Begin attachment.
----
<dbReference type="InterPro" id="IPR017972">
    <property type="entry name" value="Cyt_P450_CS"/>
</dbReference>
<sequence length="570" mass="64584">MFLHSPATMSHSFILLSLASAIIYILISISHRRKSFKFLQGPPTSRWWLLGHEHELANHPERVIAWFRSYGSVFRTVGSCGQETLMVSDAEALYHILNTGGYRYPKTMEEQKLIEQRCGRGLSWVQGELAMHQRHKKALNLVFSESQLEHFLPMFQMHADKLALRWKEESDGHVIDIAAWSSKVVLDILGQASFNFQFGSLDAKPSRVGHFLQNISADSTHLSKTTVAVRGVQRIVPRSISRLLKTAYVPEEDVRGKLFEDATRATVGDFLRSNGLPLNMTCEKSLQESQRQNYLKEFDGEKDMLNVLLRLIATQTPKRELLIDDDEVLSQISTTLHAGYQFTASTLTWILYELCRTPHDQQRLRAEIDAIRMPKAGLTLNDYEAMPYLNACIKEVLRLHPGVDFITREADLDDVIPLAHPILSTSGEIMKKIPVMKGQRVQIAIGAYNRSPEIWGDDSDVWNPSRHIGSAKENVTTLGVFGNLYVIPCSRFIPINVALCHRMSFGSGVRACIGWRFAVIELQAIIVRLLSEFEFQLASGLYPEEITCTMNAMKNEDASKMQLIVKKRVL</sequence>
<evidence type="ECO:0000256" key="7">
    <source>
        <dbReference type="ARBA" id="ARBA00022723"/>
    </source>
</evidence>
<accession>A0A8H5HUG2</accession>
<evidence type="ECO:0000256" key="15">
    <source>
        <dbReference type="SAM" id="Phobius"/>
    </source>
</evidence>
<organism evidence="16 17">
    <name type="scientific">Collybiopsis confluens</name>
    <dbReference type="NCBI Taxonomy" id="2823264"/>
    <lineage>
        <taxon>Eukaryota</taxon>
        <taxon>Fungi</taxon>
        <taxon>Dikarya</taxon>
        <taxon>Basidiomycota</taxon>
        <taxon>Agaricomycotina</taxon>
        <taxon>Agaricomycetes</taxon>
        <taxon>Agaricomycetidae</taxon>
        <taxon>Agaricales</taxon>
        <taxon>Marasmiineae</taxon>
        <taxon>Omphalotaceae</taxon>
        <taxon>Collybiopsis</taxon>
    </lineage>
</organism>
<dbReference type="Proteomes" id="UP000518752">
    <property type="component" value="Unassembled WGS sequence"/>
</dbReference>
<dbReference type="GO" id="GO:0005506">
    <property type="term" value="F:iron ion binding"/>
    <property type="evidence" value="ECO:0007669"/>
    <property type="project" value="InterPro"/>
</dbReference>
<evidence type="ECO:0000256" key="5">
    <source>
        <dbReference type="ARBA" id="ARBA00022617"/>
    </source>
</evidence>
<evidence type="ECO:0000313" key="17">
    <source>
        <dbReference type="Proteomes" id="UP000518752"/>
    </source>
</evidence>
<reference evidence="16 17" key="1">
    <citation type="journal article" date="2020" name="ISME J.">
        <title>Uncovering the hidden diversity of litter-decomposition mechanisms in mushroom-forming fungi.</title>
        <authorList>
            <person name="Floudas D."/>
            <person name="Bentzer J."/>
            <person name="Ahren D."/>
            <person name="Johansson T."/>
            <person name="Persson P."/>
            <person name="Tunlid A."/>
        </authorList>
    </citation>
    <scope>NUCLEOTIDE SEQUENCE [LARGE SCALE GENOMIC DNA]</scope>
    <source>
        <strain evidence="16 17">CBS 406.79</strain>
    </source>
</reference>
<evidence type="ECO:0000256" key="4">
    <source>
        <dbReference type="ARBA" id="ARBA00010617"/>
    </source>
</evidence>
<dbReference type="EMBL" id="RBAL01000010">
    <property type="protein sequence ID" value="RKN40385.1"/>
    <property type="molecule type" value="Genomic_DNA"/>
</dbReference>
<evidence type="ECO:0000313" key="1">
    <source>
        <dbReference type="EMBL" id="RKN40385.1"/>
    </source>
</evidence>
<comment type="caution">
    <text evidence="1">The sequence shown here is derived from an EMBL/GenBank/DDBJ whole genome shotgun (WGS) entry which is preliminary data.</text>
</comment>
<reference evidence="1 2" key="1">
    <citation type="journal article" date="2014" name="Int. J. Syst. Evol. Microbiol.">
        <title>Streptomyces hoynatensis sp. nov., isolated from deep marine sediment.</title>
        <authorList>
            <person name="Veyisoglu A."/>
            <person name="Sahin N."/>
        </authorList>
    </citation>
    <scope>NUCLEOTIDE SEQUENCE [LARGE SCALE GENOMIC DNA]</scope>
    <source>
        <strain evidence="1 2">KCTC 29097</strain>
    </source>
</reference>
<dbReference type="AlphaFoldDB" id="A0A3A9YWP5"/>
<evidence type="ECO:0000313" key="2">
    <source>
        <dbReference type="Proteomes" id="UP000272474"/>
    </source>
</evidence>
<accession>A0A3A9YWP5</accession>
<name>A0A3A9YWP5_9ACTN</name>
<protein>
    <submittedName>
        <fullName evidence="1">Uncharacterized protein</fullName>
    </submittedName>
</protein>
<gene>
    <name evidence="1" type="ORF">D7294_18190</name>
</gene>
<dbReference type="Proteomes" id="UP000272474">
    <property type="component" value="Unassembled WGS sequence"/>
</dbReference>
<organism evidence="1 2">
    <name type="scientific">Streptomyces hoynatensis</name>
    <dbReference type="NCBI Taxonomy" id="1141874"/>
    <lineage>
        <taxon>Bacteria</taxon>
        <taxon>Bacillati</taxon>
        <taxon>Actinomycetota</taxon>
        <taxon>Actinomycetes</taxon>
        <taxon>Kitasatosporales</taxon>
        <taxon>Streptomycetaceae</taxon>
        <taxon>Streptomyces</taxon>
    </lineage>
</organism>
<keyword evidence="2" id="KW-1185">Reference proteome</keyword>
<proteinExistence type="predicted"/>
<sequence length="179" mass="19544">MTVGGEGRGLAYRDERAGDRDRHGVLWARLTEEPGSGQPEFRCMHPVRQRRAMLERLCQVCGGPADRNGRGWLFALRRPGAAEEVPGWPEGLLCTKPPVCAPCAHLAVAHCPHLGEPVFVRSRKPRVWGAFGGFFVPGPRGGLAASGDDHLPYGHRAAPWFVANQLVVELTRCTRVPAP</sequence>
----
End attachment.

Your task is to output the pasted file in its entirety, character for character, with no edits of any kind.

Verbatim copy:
<dbReference type="InterPro" id="IPR017972">
    <property type="entry name" value="Cyt_P450_CS"/>
</dbReference>
<sequence length="570" mass="64584">MFLHSPATMSHSFILLSLASAIIYILISISHRRKSFKFLQGPPTSRWWLLGHEHELANHPERVIAWFRSYGSVFRTVGSCGQETLMVSDAEALYHILNTGGYRYPKTMEEQKLIEQRCGRGLSWVQGELAMHQRHKKALNLVFSESQLEHFLPMFQMHADKLALRWKEESDGHVIDIAAWSSKVVLDILGQASFNFQFGSLDAKPSRVGHFLQNISADSTHLSKTTVAVRGVQRIVPRSISRLLKTAYVPEEDVRGKLFEDATRATVGDFLRSNGLPLNMTCEKSLQESQRQNYLKEFDGEKDMLNVLLRLIATQTPKRELLIDDDEVLSQISTTLHAGYQFTASTLTWILYELCRTPHDQQRLRAEIDAIRMPKAGLTLNDYEAMPYLNACIKEVLRLHPGVDFITREADLDDVIPLAHPILSTSGEIMKKIPVMKGQRVQIAIGAYNRSPEIWGDDSDVWNPSRHIGSAKENVTTLGVFGNLYVIPCSRFIPINVALCHRMSFGSGVRACIGWRFAVIELQAIIVRLLSEFEFQLASGLYPEEITCTMNAMKNEDASKMQLIVKKRVL</sequence>
<evidence type="ECO:0000256" key="7">
    <source>
        <dbReference type="ARBA" id="ARBA00022723"/>
    </source>
</evidence>
<accession>A0A8H5HUG2</accession>
<evidence type="ECO:0000256" key="15">
    <source>
        <dbReference type="SAM" id="Phobius"/>
    </source>
</evidence>
<organism evidence="16 17">
    <name type="scientific">Collybiopsis confluens</name>
    <dbReference type="NCBI Taxonomy" id="2823264"/>
    <lineage>
        <taxon>Eukaryota</taxon>
        <taxon>Fungi</taxon>
        <taxon>Dikarya</taxon>
        <taxon>Basidiomycota</taxon>
        <taxon>Agaricomycotina</taxon>
        <taxon>Agaricomycetes</taxon>
        <taxon>Agaricomycetidae</taxon>
        <taxon>Agaricales</taxon>
        <taxon>Marasmiineae</taxon>
        <taxon>Omphalotaceae</taxon>
        <taxon>Collybiopsis</taxon>
    </lineage>
</organism>
<dbReference type="Proteomes" id="UP000518752">
    <property type="component" value="Unassembled WGS sequence"/>
</dbReference>
<dbReference type="GO" id="GO:0005506">
    <property type="term" value="F:iron ion binding"/>
    <property type="evidence" value="ECO:0007669"/>
    <property type="project" value="InterPro"/>
</dbReference>
<evidence type="ECO:0000256" key="5">
    <source>
        <dbReference type="ARBA" id="ARBA00022617"/>
    </source>
</evidence>
<evidence type="ECO:0000313" key="17">
    <source>
        <dbReference type="Proteomes" id="UP000518752"/>
    </source>
</evidence>
<reference evidence="16 17" key="1">
    <citation type="journal article" date="2020" name="ISME J.">
        <title>Uncovering the hidden diversity of litter-decomposition mechanisms in mushroom-forming fungi.</title>
        <authorList>
            <person name="Floudas D."/>
            <person name="Bentzer J."/>
            <person name="Ahren D."/>
            <person name="Johansson T."/>
            <person name="Persson P."/>
            <person name="Tunlid A."/>
        </authorList>
    </citation>
    <scope>NUCLEOTIDE SEQUENCE [LARGE SCALE GENOMIC DNA]</scope>
    <source>
        <strain evidence="16 17">CBS 406.79</strain>
    </source>
</reference>
<evidence type="ECO:0000256" key="4">
    <source>
        <dbReference type="ARBA" id="ARBA00010617"/>
    </source>
</evidence>
<dbReference type="EMBL" id="RBAL01000010">
    <property type="protein sequence ID" value="RKN40385.1"/>
    <property type="molecule type" value="Genomic_DNA"/>
</dbReference>
<evidence type="ECO:0000313" key="1">
    <source>
        <dbReference type="EMBL" id="RKN40385.1"/>
    </source>
</evidence>
<comment type="caution">
    <text evidence="1">The sequence shown here is derived from an EMBL/GenBank/DDBJ whole genome shotgun (WGS) entry which is preliminary data.</text>
</comment>
<reference evidence="1 2" key="1">
    <citation type="journal article" date="2014" name="Int. J. Syst. Evol. Microbiol.">
        <title>Streptomyces hoynatensis sp. nov., isolated from deep marine sediment.</title>
        <authorList>
            <person name="Veyisoglu A."/>
            <person name="Sahin N."/>
        </authorList>
    </citation>
    <scope>NUCLEOTIDE SEQUENCE [LARGE SCALE GENOMIC DNA]</scope>
    <source>
        <strain evidence="1 2">KCTC 29097</strain>
    </source>
</reference>
<dbReference type="AlphaFoldDB" id="A0A3A9YWP5"/>
<evidence type="ECO:0000313" key="2">
    <source>
        <dbReference type="Proteomes" id="UP000272474"/>
    </source>
</evidence>
<accession>A0A3A9YWP5</accession>
<name>A0A3A9YWP5_9ACTN</name>
<protein>
    <submittedName>
        <fullName evidence="1">Uncharacterized protein</fullName>
    </submittedName>
</protein>
<gene>
    <name evidence="1" type="ORF">D7294_18190</name>
</gene>
<dbReference type="Proteomes" id="UP000272474">
    <property type="component" value="Unassembled WGS sequence"/>
</dbReference>
<organism evidence="1 2">
    <name type="scientific">Streptomyces hoynatensis</name>
    <dbReference type="NCBI Taxonomy" id="1141874"/>
    <lineage>
        <taxon>Bacteria</taxon>
        <taxon>Bacillati</taxon>
        <taxon>Actinomycetota</taxon>
        <taxon>Actinomycetes</taxon>
        <taxon>Kitasatosporales</taxon>
        <taxon>Streptomycetaceae</taxon>
        <taxon>Streptomyces</taxon>
    </lineage>
</organism>
<keyword evidence="2" id="KW-1185">Reference proteome</keyword>
<proteinExistence type="predicted"/>
<sequence length="179" mass="19544">MTVGGEGRGLAYRDERAGDRDRHGVLWARLTEEPGSGQPEFRCMHPVRQRRAMLERLCQVCGGPADRNGRGWLFALRRPGAAEEVPGWPEGLLCTKPPVCAPCAHLAVAHCPHLGEPVFVRSRKPRVWGAFGGFFVPGPRGGLAASGDDHLPYGHRAAPWFVANQLVVELTRCTRVPAP</sequence>